The dried fruit industry receives no price supports or other direct government assistance. However, the Government has an Export Promotion Fund to address the economic situation of many Chilean farmers. An 11 percent import tariff is charged on raisins. In addition, an 18 percent value added tax is charged on all consumer items, both domestic and imported.
El Nino affects South African Crop
The 1998 (corresponds to 1997/98 in the table) raisin/sultana pack is forecast at 28,250 tons, down 26 percent from the previous year due to adverse weather conditions. Because of weather problems this year, more grapes than usual are expected to go to wineries.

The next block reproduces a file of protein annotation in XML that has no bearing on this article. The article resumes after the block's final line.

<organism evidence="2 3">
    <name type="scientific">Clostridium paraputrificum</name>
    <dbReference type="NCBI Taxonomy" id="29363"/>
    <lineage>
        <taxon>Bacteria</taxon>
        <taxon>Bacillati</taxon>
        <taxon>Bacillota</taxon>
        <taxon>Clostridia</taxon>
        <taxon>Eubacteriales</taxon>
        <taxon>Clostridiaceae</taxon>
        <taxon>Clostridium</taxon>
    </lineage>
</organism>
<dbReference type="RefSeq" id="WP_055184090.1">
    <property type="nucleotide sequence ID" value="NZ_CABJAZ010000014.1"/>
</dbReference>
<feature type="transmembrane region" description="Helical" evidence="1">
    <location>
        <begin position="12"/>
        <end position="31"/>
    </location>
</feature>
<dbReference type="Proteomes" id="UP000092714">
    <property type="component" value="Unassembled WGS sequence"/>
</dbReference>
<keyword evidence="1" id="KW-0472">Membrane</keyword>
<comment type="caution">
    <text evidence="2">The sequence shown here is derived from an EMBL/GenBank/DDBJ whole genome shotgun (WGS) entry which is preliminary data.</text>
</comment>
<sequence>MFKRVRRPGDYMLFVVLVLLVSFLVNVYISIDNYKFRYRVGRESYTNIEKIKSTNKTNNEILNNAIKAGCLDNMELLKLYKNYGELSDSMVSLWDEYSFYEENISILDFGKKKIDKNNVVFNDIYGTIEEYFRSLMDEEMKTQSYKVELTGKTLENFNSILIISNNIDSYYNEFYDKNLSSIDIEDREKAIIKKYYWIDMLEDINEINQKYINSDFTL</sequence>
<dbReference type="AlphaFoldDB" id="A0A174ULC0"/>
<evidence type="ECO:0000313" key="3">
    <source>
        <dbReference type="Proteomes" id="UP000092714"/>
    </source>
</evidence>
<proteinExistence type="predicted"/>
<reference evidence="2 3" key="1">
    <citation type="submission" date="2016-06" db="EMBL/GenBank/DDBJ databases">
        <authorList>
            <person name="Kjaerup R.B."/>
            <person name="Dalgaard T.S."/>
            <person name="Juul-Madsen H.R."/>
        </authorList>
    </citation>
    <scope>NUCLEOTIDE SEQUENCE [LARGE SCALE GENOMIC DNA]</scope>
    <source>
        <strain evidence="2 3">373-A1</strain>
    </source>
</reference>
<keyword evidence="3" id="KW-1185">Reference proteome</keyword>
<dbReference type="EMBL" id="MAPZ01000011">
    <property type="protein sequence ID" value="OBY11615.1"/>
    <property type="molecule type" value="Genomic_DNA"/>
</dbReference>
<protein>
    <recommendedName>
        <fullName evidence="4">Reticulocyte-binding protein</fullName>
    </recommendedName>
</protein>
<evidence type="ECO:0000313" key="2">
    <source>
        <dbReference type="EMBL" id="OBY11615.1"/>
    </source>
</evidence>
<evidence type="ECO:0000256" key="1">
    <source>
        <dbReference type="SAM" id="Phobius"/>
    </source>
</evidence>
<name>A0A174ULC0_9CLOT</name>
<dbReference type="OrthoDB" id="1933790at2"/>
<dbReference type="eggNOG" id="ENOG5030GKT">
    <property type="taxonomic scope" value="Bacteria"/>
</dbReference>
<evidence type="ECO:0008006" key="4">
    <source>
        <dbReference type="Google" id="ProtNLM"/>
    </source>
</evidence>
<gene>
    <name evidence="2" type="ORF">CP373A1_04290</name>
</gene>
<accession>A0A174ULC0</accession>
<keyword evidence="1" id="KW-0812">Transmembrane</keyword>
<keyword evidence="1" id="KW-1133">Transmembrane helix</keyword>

Exports of South African raisin/sultanas in 1998 are forecast to decrease by more than 30 percent to 20,000 tons. South Africa exports more than 60 percent of its product to the European Union. The United Kingdom, Germany, France, Japan, Singapore and the Netherlands are major markets. The South African currency rates have depreciated recently against the dollar which favors exports and discourages imports.
Major changes to South African industry are underway
In 1997 South Africa enacted the new Agricultural Products Marketing Act. This act changed agricultural marketing from a controlled system to a free market system, which is expected to allow more individuals and institutions to participate in the industry. This may create an opening for U.S. exporters. The Dried Fruit Board has now been transformed into a private company and will continue to market dried fruit. The industry hopes that information that was previously available under the old system, will be available under the new one.